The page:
The kidney is the major source of erythropoietin (EPO) production in adults. Loss of EPO-producing cells in chronic kidney disease (CKD) patients causes depressed red blood cell production and is a significant contributor to morbidity. Although CKD patients can be treated by systemic administration of EPO, this leads to sporadic and excessive peaks in hormone availability, which may provide growth stimuli to certain tumors. In addition, administration of recombinant EPO or EPO stimulating agents (ESAs) to CKD patients is associated with increased risk of cardiovascular events including cardiac arrest and stroke. It is not clear whether these morbidities are caused by excessive red blood cell number (polycythemia) stimulated by EPO or off-target effects of EPO itself. Finally, the cost of administering recombinant EPO to CKD patients now represents a significant proportion of the Medicare budget. Therefore, there are strong clinical and economic incentives for deriving an induced pluripotent stem cell (iPSC)-derived EPO-producing cell that could be used to treat anemic CKD patients. We propose to define conditions to generate EPO-producing cells by directed differentiation through recapitulating the developmental process that specifies this cell type within the developing kidney. Genetic analyses have revealed that the renal EPO-producing cell (REPC) is a stromal fibroblast located around proximal tubules in the outer medulla of the kidney. REPCs derive from the Foxd1-expressing stromal precursor population that is present only during the period of active kidney development. The REPC population has been difficult to identify because EPO is only expressed upon hypoxia, and other markers to specifically identify these cells are lacking. A deeper understanding of the molecular identity of the REPC is essential to define a target state for directed differentiation of iPSCs. We therefore propose to: 1. Define the molecular profile of normoxic REPCs through genetic labelling and isolation, and 2. Use EPO-reporter iPSCs to test the capacity of organoid differentiation protocols to generate hypoxia responsive EPO-producing cells. Because the EPO-producing cell has only been spatially defined in the mouse, we see this tandem approach using both mouse genetic tools and organoids differentiated from genetically modified human iPSCs as essential. The experiments are technically feasible, and our group has expertise in stromal cell biology, which will be essential to developing differentiation conditions. In the short term we would aim to functionally test these cells by encapsulating them in microspheres and implanting them into the abdominal cavities of mice subjected to nephrectomy. In the long term, we would aim to incorporate hypoxia-responsive, EPO-producing cells into synthetic kidney tissue destined for clinical translation.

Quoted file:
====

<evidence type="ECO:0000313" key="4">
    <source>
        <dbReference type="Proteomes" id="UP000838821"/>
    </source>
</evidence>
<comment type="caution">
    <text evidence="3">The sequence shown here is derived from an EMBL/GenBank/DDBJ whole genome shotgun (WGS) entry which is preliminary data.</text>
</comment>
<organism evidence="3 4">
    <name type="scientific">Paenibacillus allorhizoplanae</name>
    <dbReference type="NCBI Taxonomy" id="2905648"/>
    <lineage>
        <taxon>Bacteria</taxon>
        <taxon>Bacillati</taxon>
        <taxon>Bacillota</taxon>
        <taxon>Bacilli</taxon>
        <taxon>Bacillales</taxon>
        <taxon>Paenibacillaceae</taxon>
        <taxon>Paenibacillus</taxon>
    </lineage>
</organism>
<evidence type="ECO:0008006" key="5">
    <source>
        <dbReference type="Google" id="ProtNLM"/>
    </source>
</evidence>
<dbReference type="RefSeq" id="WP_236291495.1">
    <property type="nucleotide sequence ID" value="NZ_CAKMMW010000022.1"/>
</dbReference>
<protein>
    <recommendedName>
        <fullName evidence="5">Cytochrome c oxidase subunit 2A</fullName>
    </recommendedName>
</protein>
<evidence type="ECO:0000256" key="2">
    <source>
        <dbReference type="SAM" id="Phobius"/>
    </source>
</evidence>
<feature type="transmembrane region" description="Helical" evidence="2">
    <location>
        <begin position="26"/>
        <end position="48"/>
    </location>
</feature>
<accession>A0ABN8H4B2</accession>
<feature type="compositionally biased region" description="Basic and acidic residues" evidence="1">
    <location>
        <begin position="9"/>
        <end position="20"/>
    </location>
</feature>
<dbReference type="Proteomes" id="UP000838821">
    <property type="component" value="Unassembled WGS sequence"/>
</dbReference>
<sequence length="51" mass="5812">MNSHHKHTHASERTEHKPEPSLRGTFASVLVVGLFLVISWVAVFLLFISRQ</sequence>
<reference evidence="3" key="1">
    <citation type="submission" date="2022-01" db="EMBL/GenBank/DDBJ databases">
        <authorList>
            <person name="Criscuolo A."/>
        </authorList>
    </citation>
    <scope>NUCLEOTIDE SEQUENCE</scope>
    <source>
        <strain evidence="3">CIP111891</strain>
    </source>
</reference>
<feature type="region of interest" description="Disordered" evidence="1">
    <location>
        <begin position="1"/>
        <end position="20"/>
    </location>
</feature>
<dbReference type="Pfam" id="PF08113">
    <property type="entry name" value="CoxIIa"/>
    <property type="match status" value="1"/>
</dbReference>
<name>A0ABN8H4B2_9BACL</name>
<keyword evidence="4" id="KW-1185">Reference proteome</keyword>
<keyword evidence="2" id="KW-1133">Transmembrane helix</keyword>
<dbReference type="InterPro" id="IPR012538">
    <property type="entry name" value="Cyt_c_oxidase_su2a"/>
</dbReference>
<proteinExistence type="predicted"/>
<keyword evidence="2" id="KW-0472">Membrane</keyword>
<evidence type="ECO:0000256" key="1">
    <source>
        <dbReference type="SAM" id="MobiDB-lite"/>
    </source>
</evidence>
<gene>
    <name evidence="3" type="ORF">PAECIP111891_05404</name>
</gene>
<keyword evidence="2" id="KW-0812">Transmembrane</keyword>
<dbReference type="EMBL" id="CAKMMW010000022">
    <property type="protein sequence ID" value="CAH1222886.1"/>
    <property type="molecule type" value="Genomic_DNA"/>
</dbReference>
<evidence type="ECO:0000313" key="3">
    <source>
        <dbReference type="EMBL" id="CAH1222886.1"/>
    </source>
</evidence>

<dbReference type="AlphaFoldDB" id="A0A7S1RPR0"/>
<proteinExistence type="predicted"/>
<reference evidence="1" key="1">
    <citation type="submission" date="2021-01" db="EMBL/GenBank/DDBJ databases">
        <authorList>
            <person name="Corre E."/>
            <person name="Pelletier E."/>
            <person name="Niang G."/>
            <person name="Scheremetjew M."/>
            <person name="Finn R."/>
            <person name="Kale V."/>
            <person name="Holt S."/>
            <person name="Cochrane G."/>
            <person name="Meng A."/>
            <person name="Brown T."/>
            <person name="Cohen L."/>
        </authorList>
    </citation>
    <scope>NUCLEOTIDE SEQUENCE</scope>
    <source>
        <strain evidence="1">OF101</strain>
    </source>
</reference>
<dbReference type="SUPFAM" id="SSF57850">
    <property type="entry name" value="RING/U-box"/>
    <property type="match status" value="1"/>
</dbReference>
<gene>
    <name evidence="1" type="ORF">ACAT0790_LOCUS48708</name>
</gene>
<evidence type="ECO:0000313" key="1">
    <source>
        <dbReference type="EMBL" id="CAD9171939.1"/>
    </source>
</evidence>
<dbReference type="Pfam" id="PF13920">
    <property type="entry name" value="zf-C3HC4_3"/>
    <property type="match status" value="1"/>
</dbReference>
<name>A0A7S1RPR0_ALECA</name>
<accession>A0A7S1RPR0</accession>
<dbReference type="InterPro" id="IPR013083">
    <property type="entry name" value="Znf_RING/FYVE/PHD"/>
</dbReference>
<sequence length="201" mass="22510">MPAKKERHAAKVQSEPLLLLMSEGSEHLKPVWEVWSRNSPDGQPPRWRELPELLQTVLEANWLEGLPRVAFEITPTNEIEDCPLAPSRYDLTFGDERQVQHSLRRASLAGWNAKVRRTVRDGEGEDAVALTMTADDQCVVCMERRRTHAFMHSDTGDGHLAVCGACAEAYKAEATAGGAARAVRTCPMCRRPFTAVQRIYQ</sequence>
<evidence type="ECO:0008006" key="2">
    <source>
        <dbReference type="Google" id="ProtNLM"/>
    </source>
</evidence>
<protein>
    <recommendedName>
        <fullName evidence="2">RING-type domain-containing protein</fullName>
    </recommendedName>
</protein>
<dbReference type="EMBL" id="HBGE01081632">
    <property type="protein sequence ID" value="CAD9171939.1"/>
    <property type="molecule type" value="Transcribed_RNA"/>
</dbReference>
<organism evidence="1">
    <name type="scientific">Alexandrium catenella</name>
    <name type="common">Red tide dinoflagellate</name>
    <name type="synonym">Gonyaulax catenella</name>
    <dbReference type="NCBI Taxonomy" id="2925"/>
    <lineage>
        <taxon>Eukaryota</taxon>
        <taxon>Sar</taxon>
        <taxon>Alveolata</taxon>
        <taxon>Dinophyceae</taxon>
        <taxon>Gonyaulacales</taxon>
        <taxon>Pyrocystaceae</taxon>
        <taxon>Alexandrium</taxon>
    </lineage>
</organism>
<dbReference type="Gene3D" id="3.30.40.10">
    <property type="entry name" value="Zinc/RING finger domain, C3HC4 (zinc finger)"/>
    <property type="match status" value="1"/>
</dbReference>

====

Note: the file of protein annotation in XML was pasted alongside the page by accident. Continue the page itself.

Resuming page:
Loss of erythropoietin (EPO)-producing cells in chronic kidney disease patients causes depressed red blood cell production and is a significant contributor to morbidity. Using state-of-the-art technology we propose to develop an EPO-producing cell from adult stem cells. The long-term goal is a cell-based therapy for anemia of chronic kidney disease.
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